Trump Really Does Not Want to Give Unauthorized Immigrants Seeking Asylum Due ProcessJune 25, 2018
By Ella Nilsen, Vox.com
President Donald Trump still wants to deny due process to unauthorized immigrants crossing the United States border, sending a pair of Monday morning tweets criticizing the idea of hiring more immigration judges to process cases faster.
“Hiring many thousands [sic] of judge, and going through a long and complicated legal process, is not the way to go - will always be disfunctional [sic],” Trump tweeted, instead advocating for immigrants to be sent back en masse.
The president’s June 25 tweets followed a series of tweets over the weekend in which he characterized unauthorized immigrants as people trying to “invade” and “break into” the United States.
“People must simply be stopped at the Border and told they cannot come into the U.S. illegally. Children brought back to their country.” Trump tweeted. “If this is done, illegal immigration will be stopped in it’s [sic] tracks - and at very little, by comparison, cost.”
In response to the Trump administration’s prior policy of separating families at the border, Republican Sen. Ted Cruz of Texas recently introduced legislation to allow for the hiring of many more immigration judges. Cruz’s bill, the “Protect Kids and Parents Act,” would double the number of immigration judges from 375 to 750 so it would be possible for cases to be processed faster.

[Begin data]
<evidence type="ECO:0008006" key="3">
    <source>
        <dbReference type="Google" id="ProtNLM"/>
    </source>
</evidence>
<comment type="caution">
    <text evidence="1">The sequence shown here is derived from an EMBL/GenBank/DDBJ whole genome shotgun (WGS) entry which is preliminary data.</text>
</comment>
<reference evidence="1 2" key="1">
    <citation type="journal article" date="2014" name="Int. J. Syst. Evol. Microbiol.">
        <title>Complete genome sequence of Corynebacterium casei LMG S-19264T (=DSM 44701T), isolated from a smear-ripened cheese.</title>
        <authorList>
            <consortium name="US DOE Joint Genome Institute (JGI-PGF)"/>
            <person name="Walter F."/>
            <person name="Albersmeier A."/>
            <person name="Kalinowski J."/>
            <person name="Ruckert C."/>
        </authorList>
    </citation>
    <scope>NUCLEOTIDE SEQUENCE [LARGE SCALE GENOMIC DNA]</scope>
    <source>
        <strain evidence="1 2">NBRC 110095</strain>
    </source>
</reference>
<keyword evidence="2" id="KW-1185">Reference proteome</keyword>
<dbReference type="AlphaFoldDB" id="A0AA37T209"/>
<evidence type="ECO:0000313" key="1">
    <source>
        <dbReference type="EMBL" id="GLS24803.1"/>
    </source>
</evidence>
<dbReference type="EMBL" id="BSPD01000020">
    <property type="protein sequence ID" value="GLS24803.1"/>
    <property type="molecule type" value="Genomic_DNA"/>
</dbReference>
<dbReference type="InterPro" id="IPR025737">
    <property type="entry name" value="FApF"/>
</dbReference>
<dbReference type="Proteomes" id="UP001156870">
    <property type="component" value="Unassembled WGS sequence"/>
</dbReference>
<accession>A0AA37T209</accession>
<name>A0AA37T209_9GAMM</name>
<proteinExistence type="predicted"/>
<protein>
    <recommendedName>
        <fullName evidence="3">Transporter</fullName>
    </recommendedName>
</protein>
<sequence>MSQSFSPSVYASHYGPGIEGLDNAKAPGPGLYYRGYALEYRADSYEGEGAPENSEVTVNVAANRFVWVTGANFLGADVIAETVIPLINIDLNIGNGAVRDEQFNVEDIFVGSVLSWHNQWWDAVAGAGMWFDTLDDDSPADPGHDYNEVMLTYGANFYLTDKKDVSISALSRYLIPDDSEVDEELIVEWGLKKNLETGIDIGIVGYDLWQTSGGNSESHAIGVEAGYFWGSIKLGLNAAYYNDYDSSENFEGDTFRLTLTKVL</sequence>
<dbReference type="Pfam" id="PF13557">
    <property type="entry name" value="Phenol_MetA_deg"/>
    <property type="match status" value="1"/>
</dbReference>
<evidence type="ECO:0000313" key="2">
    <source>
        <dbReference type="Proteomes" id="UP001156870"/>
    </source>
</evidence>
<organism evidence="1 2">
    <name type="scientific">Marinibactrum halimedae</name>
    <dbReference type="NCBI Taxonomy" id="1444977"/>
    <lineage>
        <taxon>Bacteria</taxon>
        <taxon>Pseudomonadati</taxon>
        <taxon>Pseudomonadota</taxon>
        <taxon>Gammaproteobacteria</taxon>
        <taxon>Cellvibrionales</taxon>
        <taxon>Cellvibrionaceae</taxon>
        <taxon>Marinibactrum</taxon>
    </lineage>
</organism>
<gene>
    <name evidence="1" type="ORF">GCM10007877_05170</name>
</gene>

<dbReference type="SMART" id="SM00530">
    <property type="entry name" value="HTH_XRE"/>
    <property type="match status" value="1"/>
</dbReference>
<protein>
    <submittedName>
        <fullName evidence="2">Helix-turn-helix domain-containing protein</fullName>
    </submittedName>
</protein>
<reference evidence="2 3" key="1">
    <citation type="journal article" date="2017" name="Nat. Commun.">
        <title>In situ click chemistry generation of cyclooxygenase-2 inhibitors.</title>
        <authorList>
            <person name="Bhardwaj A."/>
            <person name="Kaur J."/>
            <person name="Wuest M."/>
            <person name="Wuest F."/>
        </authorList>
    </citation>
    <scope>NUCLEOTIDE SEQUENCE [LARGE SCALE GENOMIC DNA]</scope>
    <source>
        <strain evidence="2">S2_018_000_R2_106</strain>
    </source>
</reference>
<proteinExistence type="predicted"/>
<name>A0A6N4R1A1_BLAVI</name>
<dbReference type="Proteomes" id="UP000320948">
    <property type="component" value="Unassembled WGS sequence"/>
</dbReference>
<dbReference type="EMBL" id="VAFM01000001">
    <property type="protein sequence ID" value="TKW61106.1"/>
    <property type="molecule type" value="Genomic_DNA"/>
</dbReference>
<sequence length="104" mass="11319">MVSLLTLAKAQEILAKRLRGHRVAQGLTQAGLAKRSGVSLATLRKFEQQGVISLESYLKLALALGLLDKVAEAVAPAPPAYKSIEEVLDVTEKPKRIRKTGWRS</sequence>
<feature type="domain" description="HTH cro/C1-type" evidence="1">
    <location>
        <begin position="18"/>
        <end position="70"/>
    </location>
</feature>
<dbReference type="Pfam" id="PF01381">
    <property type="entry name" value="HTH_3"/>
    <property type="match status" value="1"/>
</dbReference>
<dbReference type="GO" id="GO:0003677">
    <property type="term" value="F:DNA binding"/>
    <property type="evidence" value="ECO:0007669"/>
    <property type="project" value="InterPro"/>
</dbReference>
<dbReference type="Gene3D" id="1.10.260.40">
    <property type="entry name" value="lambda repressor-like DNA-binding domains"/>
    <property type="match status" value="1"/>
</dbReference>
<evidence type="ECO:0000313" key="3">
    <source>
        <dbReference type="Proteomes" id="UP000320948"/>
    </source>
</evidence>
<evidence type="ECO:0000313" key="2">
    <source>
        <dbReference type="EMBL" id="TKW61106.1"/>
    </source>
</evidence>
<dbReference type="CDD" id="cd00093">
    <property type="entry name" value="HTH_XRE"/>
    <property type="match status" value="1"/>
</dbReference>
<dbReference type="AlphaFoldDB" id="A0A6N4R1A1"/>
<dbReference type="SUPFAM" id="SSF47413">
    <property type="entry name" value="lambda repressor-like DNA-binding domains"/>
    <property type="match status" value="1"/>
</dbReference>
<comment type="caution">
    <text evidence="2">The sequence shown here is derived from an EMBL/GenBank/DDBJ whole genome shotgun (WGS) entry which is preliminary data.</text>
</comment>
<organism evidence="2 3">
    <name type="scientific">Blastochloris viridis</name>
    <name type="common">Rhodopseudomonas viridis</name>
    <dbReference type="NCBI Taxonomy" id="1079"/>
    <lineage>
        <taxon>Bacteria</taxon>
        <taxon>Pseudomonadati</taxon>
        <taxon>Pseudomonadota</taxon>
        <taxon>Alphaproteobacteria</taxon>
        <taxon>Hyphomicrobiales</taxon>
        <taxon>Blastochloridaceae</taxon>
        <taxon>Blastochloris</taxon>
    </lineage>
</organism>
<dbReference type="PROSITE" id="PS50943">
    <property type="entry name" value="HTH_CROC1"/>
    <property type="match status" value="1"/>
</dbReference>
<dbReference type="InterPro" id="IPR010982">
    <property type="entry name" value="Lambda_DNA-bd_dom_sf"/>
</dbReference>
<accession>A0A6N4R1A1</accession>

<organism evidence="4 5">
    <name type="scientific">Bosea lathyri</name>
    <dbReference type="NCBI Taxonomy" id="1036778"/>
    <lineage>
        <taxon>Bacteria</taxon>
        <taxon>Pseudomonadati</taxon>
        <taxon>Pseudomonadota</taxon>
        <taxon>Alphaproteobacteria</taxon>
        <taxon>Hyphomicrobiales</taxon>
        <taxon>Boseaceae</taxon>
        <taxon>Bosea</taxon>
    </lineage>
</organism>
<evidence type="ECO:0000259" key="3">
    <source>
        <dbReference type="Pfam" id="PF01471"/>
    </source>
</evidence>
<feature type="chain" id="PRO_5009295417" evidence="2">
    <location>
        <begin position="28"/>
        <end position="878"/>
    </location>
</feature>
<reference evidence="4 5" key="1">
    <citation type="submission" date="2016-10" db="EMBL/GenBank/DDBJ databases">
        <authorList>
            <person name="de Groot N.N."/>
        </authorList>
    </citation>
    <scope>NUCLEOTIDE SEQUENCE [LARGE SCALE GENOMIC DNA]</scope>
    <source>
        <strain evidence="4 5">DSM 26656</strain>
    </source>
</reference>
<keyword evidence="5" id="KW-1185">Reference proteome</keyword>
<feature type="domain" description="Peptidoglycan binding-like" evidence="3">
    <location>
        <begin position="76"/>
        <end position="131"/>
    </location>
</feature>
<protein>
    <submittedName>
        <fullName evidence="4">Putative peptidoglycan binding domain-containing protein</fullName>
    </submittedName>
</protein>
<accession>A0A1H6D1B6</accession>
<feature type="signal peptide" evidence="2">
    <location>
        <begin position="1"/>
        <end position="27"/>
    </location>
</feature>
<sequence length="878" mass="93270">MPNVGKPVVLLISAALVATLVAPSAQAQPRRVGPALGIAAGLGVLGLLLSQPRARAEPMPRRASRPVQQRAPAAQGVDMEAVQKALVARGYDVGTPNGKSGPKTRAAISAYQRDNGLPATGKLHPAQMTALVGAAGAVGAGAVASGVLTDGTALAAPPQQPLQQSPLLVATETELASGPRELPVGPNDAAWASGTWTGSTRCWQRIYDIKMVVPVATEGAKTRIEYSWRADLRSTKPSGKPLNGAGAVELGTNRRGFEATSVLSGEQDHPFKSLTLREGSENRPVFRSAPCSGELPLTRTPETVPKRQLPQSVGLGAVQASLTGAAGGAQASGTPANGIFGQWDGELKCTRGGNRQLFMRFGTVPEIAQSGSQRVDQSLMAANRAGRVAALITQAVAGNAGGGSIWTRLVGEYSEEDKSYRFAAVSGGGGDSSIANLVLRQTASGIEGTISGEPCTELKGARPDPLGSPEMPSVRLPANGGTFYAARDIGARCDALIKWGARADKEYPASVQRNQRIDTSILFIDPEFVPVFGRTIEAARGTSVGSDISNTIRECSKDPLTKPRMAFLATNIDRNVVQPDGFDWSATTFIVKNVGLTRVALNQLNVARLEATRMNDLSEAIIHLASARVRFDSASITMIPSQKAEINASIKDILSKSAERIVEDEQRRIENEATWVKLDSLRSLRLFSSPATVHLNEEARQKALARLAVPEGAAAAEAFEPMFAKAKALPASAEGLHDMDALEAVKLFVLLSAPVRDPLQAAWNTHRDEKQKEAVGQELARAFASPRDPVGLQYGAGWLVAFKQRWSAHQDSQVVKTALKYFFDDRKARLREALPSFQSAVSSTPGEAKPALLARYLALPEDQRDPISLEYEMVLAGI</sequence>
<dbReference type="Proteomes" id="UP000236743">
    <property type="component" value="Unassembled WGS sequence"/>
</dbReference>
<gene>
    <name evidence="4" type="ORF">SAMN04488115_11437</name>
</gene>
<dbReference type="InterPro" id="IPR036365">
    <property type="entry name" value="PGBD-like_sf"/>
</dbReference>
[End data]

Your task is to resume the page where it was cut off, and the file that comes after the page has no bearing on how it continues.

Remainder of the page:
Cruz is proposing to speed up the process for reviewing asylum cases to 14 days, which many experts say is not nearly enough time. But even though the immigration court system has been backlogged with cases for years in part because of a shortage of judges, Trump apparently doesn’t think this is a problem.
In fact, he doesn’t think unauthorized immigrants should have the right to present their cases to immigration judges at all.
The president is continuing his hardline immigration rhetoric during the same week that House Republicans are set to vote on a comprehensive immigration bill that addresses the family separation issue (although the House bill does not increase the number of immigration judges as Cruz’s would).
Trump often blames congressional Democrats for “weak” immigration laws, but he’s also in complete disagreement with members of his own party on how to solve the problem. This is no accident, as Vox’s Dylan Scott wrote:
The Trump administration has come under fire from humanitarian groups, Democrats, and even many Republicans as the border crisis has become the biggest story in the country. But there is a belief among senior White House officials, including longtime adviser Stephen Miller, that fostering this controversy is a winning strategy for them and that it will galvanize conservative voters ahead of the November elections, as Politico reported.
And so at the same time that Trump wrongly claims Congress must act in order for family separation to end, he doesn’t seem to be in any hurry to actually agree with a plan that would do the job.